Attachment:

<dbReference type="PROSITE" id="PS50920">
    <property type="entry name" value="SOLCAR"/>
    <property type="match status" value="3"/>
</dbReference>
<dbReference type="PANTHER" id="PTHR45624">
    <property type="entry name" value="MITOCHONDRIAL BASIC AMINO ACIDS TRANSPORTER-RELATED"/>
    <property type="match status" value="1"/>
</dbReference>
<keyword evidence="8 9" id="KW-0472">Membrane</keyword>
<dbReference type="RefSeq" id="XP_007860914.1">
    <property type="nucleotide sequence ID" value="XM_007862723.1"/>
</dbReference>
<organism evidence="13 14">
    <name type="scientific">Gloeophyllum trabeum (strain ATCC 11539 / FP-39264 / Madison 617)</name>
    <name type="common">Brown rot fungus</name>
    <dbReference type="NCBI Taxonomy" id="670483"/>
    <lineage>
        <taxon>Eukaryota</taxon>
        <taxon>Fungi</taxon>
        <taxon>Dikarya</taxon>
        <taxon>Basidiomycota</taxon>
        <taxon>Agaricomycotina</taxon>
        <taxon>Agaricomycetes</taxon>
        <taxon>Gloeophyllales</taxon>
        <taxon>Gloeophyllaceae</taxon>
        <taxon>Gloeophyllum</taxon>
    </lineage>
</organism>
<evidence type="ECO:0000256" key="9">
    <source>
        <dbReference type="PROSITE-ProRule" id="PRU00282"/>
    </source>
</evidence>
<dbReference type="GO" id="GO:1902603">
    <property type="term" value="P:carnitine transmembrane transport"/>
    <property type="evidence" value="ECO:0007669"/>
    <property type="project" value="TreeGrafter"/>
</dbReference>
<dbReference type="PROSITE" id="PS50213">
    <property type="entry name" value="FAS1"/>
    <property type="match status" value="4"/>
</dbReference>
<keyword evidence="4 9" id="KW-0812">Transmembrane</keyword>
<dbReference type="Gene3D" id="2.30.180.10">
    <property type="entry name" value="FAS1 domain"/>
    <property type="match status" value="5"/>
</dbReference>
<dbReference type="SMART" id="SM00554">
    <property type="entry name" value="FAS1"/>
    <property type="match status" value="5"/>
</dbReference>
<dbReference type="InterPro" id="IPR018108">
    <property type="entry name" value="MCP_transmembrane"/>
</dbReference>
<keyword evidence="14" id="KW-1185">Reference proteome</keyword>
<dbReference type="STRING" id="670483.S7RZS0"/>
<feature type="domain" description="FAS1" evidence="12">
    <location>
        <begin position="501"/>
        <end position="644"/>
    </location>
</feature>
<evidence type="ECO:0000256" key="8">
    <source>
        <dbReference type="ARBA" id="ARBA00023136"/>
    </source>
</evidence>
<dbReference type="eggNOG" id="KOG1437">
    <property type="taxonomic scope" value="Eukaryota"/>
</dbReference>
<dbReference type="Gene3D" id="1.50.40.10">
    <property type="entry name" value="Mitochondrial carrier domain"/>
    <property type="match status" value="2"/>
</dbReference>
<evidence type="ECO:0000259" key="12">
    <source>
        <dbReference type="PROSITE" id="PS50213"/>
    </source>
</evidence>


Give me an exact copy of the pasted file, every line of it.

<dbReference type="PROSITE" id="PS50920">
    <property type="entry name" value="SOLCAR"/>
    <property type="match status" value="3"/>
</dbReference>
<dbReference type="PANTHER" id="PTHR45624">
    <property type="entry name" value="MITOCHONDRIAL BASIC AMINO ACIDS TRANSPORTER-RELATED"/>
    <property type="match status" value="1"/>
</dbReference>
<keyword evidence="8 9" id="KW-0472">Membrane</keyword>
<dbReference type="RefSeq" id="XP_007860914.1">
    <property type="nucleotide sequence ID" value="XM_007862723.1"/>
</dbReference>
<organism evidence="13 14">
    <name type="scientific">Gloeophyllum trabeum (strain ATCC 11539 / FP-39264 / Madison 617)</name>
    <name type="common">Brown rot fungus</name>
    <dbReference type="NCBI Taxonomy" id="670483"/>
    <lineage>
        <taxon>Eukaryota</taxon>
        <taxon>Fungi</taxon>
        <taxon>Dikarya</taxon>
        <taxon>Basidiomycota</taxon>
        <taxon>Agaricomycotina</taxon>
        <taxon>Agaricomycetes</taxon>
        <taxon>Gloeophyllales</taxon>
        <taxon>Gloeophyllaceae</taxon>
        <taxon>Gloeophyllum</taxon>
    </lineage>
</organism>
<evidence type="ECO:0000256" key="9">
    <source>
        <dbReference type="PROSITE-ProRule" id="PRU00282"/>
    </source>
</evidence>
<dbReference type="GO" id="GO:1902603">
    <property type="term" value="P:carnitine transmembrane transport"/>
    <property type="evidence" value="ECO:0007669"/>
    <property type="project" value="TreeGrafter"/>
</dbReference>
<dbReference type="PROSITE" id="PS50213">
    <property type="entry name" value="FAS1"/>
    <property type="match status" value="4"/>
</dbReference>
<keyword evidence="4 9" id="KW-0812">Transmembrane</keyword>
<dbReference type="Gene3D" id="2.30.180.10">
    <property type="entry name" value="FAS1 domain"/>
    <property type="match status" value="5"/>
</dbReference>
<dbReference type="SMART" id="SM00554">
    <property type="entry name" value="FAS1"/>
    <property type="match status" value="5"/>
</dbReference>
<dbReference type="InterPro" id="IPR018108">
    <property type="entry name" value="MCP_transmembrane"/>
</dbReference>
<keyword evidence="14" id="KW-1185">Reference proteome</keyword>
<dbReference type="STRING" id="670483.S7RZS0"/>
<feature type="domain" description="FAS1" evidence="12">
    <location>
        <begin position="501"/>
        <end position="644"/>
    </location>
</feature>
<evidence type="ECO:0000256" key="8">
    <source>
        <dbReference type="ARBA" id="ARBA00023136"/>
    </source>
</evidence>
<dbReference type="eggNOG" id="KOG1437">
    <property type="taxonomic scope" value="Eukaryota"/>
</dbReference>
<dbReference type="Gene3D" id="1.50.40.10">
    <property type="entry name" value="Mitochondrial carrier domain"/>
    <property type="match status" value="2"/>
</dbReference>
<evidence type="ECO:0000259" key="12">
    <source>
        <dbReference type="PROSITE" id="PS50213"/>
    </source>
</evidence>